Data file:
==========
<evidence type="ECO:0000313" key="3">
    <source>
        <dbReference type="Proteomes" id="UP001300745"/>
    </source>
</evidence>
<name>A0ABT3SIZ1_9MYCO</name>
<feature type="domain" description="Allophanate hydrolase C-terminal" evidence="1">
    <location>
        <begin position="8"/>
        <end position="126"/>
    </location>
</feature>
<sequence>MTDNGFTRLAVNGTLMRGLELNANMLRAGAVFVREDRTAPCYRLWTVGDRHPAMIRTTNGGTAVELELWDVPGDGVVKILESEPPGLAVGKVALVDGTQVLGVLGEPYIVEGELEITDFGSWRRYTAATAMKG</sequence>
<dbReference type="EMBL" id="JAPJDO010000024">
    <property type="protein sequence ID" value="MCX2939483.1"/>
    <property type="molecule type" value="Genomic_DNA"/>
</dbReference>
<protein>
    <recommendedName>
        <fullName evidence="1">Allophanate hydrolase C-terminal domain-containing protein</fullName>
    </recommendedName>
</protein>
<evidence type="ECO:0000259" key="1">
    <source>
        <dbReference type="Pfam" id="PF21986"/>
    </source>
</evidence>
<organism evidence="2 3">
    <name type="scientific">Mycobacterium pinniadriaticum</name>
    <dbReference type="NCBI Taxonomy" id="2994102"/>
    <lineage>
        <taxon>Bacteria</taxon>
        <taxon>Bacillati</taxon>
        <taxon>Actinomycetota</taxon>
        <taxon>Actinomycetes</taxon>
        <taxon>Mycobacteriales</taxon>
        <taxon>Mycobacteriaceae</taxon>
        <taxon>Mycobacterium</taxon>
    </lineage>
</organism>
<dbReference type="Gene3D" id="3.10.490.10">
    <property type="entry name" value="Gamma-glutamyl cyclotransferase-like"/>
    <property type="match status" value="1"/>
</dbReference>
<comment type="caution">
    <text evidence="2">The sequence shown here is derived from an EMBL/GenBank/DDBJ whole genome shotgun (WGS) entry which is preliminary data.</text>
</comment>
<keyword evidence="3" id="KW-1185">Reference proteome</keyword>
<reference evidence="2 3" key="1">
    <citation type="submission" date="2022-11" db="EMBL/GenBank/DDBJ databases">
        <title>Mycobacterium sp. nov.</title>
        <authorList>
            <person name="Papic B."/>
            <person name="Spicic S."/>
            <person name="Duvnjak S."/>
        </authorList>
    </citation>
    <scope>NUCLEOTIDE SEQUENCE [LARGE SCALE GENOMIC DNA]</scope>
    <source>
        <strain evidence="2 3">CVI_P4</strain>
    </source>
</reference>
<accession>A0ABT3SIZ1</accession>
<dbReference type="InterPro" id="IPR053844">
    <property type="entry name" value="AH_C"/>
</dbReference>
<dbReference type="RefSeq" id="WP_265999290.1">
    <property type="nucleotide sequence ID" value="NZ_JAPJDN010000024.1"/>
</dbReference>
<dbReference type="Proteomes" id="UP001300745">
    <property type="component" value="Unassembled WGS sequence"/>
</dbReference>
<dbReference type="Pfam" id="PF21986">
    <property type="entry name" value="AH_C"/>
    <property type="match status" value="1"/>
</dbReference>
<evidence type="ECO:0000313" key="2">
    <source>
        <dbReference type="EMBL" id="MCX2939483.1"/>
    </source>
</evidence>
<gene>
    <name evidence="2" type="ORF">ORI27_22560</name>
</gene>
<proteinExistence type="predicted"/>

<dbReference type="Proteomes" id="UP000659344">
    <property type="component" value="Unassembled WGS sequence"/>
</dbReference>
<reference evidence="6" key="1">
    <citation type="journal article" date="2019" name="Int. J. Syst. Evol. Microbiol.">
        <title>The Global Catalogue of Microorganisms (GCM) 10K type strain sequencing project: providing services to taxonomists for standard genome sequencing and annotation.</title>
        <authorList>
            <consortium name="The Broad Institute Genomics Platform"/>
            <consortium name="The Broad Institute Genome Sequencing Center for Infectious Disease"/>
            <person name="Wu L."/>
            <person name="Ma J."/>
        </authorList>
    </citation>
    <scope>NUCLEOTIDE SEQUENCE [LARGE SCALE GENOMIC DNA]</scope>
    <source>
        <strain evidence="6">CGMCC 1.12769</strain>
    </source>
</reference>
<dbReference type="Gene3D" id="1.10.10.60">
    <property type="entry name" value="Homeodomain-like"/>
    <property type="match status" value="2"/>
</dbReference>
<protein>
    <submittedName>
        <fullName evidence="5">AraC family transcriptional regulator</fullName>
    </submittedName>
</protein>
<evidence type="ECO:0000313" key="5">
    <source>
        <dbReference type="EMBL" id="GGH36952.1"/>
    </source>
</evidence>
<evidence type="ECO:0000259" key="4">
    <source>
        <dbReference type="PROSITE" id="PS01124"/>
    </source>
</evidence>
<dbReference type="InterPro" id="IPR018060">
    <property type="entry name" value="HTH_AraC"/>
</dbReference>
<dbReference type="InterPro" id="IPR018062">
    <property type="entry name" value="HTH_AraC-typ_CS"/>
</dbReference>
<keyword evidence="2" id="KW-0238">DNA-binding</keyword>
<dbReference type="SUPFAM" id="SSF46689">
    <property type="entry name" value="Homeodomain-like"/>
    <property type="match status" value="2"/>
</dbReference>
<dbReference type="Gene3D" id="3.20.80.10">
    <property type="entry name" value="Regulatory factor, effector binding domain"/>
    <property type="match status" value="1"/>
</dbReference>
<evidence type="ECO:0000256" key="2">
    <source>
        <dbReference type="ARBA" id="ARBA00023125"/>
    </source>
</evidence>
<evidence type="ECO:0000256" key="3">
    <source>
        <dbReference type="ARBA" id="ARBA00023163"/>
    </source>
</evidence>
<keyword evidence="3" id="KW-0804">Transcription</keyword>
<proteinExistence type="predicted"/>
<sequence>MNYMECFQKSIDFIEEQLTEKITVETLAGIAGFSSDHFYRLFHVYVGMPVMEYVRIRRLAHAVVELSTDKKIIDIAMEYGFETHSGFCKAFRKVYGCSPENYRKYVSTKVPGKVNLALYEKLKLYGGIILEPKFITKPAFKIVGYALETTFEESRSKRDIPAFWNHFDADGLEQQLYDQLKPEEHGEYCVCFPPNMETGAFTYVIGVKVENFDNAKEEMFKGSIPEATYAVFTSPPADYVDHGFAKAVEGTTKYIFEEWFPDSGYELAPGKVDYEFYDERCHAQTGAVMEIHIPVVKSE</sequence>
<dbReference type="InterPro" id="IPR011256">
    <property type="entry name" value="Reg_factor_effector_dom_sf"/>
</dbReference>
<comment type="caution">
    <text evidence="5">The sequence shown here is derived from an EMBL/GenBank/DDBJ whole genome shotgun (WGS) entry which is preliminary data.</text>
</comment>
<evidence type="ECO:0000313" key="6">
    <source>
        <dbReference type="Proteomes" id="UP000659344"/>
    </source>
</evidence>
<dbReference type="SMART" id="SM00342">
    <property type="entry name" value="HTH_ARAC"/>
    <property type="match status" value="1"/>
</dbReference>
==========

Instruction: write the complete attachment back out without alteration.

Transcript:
<evidence type="ECO:0000313" key="3">
    <source>
        <dbReference type="Proteomes" id="UP001300745"/>
    </source>
</evidence>
<name>A0ABT3SIZ1_9MYCO</name>
<feature type="domain" description="Allophanate hydrolase C-terminal" evidence="1">
    <location>
        <begin position="8"/>
        <end position="126"/>
    </location>
</feature>
<sequence>MTDNGFTRLAVNGTLMRGLELNANMLRAGAVFVREDRTAPCYRLWTVGDRHPAMIRTTNGGTAVELELWDVPGDGVVKILESEPPGLAVGKVALVDGTQVLGVLGEPYIVEGELEITDFGSWRRYTAATAMKG</sequence>
<dbReference type="EMBL" id="JAPJDO010000024">
    <property type="protein sequence ID" value="MCX2939483.1"/>
    <property type="molecule type" value="Genomic_DNA"/>
</dbReference>
<protein>
    <recommendedName>
        <fullName evidence="1">Allophanate hydrolase C-terminal domain-containing protein</fullName>
    </recommendedName>
</protein>
<evidence type="ECO:0000259" key="1">
    <source>
        <dbReference type="Pfam" id="PF21986"/>
    </source>
</evidence>
<organism evidence="2 3">
    <name type="scientific">Mycobacterium pinniadriaticum</name>
    <dbReference type="NCBI Taxonomy" id="2994102"/>
    <lineage>
        <taxon>Bacteria</taxon>
        <taxon>Bacillati</taxon>
        <taxon>Actinomycetota</taxon>
        <taxon>Actinomycetes</taxon>
        <taxon>Mycobacteriales</taxon>
        <taxon>Mycobacteriaceae</taxon>
        <taxon>Mycobacterium</taxon>
    </lineage>
</organism>
<dbReference type="Gene3D" id="3.10.490.10">
    <property type="entry name" value="Gamma-glutamyl cyclotransferase-like"/>
    <property type="match status" value="1"/>
</dbReference>
<comment type="caution">
    <text evidence="2">The sequence shown here is derived from an EMBL/GenBank/DDBJ whole genome shotgun (WGS) entry which is preliminary data.</text>
</comment>
<keyword evidence="3" id="KW-1185">Reference proteome</keyword>
<reference evidence="2 3" key="1">
    <citation type="submission" date="2022-11" db="EMBL/GenBank/DDBJ databases">
        <title>Mycobacterium sp. nov.</title>
        <authorList>
            <person name="Papic B."/>
            <person name="Spicic S."/>
            <person name="Duvnjak S."/>
        </authorList>
    </citation>
    <scope>NUCLEOTIDE SEQUENCE [LARGE SCALE GENOMIC DNA]</scope>
    <source>
        <strain evidence="2 3">CVI_P4</strain>
    </source>
</reference>
<accession>A0ABT3SIZ1</accession>
<dbReference type="InterPro" id="IPR053844">
    <property type="entry name" value="AH_C"/>
</dbReference>
<dbReference type="RefSeq" id="WP_265999290.1">
    <property type="nucleotide sequence ID" value="NZ_JAPJDN010000024.1"/>
</dbReference>
<dbReference type="Proteomes" id="UP001300745">
    <property type="component" value="Unassembled WGS sequence"/>
</dbReference>
<dbReference type="Pfam" id="PF21986">
    <property type="entry name" value="AH_C"/>
    <property type="match status" value="1"/>
</dbReference>
<evidence type="ECO:0000313" key="2">
    <source>
        <dbReference type="EMBL" id="MCX2939483.1"/>
    </source>
</evidence>
<gene>
    <name evidence="2" type="ORF">ORI27_22560</name>
</gene>
<proteinExistence type="predicted"/>

<dbReference type="Proteomes" id="UP000659344">
    <property type="component" value="Unassembled WGS sequence"/>
</dbReference>
<reference evidence="6" key="1">
    <citation type="journal article" date="2019" name="Int. J. Syst. Evol. Microbiol.">
        <title>The Global Catalogue of Microorganisms (GCM) 10K type strain sequencing project: providing services to taxonomists for standard genome sequencing and annotation.</title>
        <authorList>
            <consortium name="The Broad Institute Genomics Platform"/>
            <consortium name="The Broad Institute Genome Sequencing Center for Infectious Disease"/>
            <person name="Wu L."/>
            <person name="Ma J."/>
        </authorList>
    </citation>
    <scope>NUCLEOTIDE SEQUENCE [LARGE SCALE GENOMIC DNA]</scope>
    <source>
        <strain evidence="6">CGMCC 1.12769</strain>
    </source>
</reference>
<dbReference type="Gene3D" id="1.10.10.60">
    <property type="entry name" value="Homeodomain-like"/>
    <property type="match status" value="2"/>
</dbReference>
<protein>
    <submittedName>
        <fullName evidence="5">AraC family transcriptional regulator</fullName>
    </submittedName>
</protein>
<evidence type="ECO:0000313" key="5">
    <source>
        <dbReference type="EMBL" id="GGH36952.1"/>
    </source>
</evidence>
<evidence type="ECO:0000259" key="4">
    <source>
        <dbReference type="PROSITE" id="PS01124"/>
    </source>
</evidence>
<dbReference type="InterPro" id="IPR018060">
    <property type="entry name" value="HTH_AraC"/>
</dbReference>
<dbReference type="InterPro" id="IPR018062">
    <property type="entry name" value="HTH_AraC-typ_CS"/>
</dbReference>
<keyword evidence="2" id="KW-0238">DNA-binding</keyword>
<dbReference type="SUPFAM" id="SSF46689">
    <property type="entry name" value="Homeodomain-like"/>
    <property type="match status" value="2"/>
</dbReference>
<dbReference type="Gene3D" id="3.20.80.10">
    <property type="entry name" value="Regulatory factor, effector binding domain"/>
    <property type="match status" value="1"/>
</dbReference>
<evidence type="ECO:0000256" key="2">
    <source>
        <dbReference type="ARBA" id="ARBA00023125"/>
    </source>
</evidence>
<evidence type="ECO:0000256" key="3">
    <source>
        <dbReference type="ARBA" id="ARBA00023163"/>
    </source>
</evidence>
<keyword evidence="3" id="KW-0804">Transcription</keyword>
<proteinExistence type="predicted"/>
<sequence>MNYMECFQKSIDFIEEQLTEKITVETLAGIAGFSSDHFYRLFHVYVGMPVMEYVRIRRLAHAVVELSTDKKIIDIAMEYGFETHSGFCKAFRKVYGCSPENYRKYVSTKVPGKVNLALYEKLKLYGGIILEPKFITKPAFKIVGYALETTFEESRSKRDIPAFWNHFDADGLEQQLYDQLKPEEHGEYCVCFPPNMETGAFTYVIGVKVENFDNAKEEMFKGSIPEATYAVFTSPPADYVDHGFAKAVEGTTKYIFEEWFPDSGYELAPGKVDYEFYDERCHAQTGAVMEIHIPVVKSE</sequence>
<dbReference type="InterPro" id="IPR011256">
    <property type="entry name" value="Reg_factor_effector_dom_sf"/>
</dbReference>
<comment type="caution">
    <text evidence="5">The sequence shown here is derived from an EMBL/GenBank/DDBJ whole genome shotgun (WGS) entry which is preliminary data.</text>
</comment>
<evidence type="ECO:0000313" key="6">
    <source>
        <dbReference type="Proteomes" id="UP000659344"/>
    </source>
</evidence>
<dbReference type="SMART" id="SM00342">
    <property type="entry name" value="HTH_ARAC"/>
    <property type="match status" value="1"/>
</dbReference>